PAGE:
(Deborah Farmer Kris, MindShift)
There’s an encouraging new frontier in the way we think about boys and boyhood, challenging the stereotypes about what it is to be male and the messages we send boys. Clinical psychologist Michael Reichert is at the forefront, with his new book How to Raise a Boy: The Power of Connection to Build Good Men. He’s about moving away from ‘intractable myths’, such as ‘that’s just the nature of boys’. In this interview, he explains how we can help boys be themselves by strengthening their resilience.
(Daniel J. Siegel and Tina Payne Bryson, ideas.ted.com)
There’s strong evidence that one of the best predictors in how a child will turn out – everything from happiness, relationships and academic success – is having at least one adult in their life who consistently shows up for them. This compelling idea has resulted in a new book, The Power of Showing Up. Children need the Fours Ss: they need to feel Safe, Seen, Soothed and Secure. This excerpt from the book looks at how to make sure a child is seen.
(Johanna Leggatt, The Guardian)
This is a thoughtful opinion article that acknowledges both sides of the debate about the impact of smartphones on young people. But it argues persuasively that smartphones and a life lived constantly online are taking young people away from their inner world. A generation is being ‘denied the means with which to find out who they are, what they love or don’t love, what makes them feel alive’. We need to prioritise ‘alone time’ for teens.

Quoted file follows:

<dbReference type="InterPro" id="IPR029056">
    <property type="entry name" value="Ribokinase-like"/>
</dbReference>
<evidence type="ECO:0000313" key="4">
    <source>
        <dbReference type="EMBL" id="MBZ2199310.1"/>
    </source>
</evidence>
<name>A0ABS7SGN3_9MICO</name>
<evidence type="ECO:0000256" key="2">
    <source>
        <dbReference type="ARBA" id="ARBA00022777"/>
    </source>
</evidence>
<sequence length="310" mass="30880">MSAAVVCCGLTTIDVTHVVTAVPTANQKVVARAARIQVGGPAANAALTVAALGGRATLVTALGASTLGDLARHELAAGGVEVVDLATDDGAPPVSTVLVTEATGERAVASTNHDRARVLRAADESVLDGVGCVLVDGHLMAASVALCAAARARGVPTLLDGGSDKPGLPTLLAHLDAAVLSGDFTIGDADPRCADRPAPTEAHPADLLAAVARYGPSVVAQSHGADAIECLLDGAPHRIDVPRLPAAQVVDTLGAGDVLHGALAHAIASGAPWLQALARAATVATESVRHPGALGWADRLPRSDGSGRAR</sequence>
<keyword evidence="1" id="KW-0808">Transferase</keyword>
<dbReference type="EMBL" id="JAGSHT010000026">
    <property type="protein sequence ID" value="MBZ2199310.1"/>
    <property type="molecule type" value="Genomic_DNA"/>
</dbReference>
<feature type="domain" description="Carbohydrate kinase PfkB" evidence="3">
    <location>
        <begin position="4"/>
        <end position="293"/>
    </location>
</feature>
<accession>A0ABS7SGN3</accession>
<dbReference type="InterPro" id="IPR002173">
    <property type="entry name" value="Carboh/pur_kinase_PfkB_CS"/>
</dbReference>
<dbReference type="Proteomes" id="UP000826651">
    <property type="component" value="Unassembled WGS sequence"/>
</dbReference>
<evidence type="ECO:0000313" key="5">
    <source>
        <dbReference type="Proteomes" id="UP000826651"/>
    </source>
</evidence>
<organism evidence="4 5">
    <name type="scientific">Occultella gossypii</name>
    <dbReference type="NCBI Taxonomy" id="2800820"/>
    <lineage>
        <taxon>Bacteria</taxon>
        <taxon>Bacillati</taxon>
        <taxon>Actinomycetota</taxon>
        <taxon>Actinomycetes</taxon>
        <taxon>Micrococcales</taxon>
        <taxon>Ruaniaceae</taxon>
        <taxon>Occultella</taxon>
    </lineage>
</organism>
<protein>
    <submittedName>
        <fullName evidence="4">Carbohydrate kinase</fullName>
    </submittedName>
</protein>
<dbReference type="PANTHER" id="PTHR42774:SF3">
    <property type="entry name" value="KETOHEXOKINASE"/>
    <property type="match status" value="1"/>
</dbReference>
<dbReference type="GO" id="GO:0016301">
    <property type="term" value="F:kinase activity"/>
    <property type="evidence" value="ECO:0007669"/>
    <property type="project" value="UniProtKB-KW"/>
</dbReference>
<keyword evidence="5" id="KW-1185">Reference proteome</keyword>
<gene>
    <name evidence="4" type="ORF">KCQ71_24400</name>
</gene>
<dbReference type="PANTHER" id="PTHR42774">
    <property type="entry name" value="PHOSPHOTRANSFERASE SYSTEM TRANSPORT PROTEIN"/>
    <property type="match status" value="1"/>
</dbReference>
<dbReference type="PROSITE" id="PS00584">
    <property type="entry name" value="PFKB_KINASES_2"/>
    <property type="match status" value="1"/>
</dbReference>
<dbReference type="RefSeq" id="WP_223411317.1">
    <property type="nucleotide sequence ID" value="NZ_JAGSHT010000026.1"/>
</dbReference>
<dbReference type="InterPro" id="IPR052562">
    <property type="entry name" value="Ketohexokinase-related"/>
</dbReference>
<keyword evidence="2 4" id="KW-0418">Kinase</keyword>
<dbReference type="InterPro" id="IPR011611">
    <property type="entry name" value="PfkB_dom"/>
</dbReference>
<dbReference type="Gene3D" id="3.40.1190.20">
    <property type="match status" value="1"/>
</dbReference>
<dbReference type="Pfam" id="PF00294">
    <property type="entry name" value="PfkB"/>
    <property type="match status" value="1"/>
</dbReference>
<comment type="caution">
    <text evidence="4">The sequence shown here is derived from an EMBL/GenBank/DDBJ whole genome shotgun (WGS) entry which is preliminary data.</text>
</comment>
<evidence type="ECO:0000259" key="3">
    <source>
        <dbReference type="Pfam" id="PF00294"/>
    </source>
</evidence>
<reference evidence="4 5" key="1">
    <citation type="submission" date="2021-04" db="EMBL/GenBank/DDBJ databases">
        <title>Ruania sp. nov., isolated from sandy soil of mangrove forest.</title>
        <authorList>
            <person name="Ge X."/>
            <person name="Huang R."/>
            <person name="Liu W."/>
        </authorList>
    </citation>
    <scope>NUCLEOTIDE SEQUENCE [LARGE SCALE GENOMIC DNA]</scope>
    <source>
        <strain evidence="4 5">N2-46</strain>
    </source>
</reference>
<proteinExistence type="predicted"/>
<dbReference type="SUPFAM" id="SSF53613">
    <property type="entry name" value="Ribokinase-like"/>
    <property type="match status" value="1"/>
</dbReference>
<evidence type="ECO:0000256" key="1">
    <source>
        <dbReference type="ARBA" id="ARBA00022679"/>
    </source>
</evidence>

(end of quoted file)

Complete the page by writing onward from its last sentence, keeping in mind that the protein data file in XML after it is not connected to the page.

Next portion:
(Carla Pascoe Leahy, The Conversation)
Worrying about the kids of today takes up a lot of media time and discussion. As the author notes, ‘it would be easy to believe, if you pay attention to the media, that Australian children are in poor shape.’ While there might be some basis to the view, there’s reassurance that things aren’t that bad when you take an historical view. Since the 1960s, there have been surprising continuities – and some things have gotten better.
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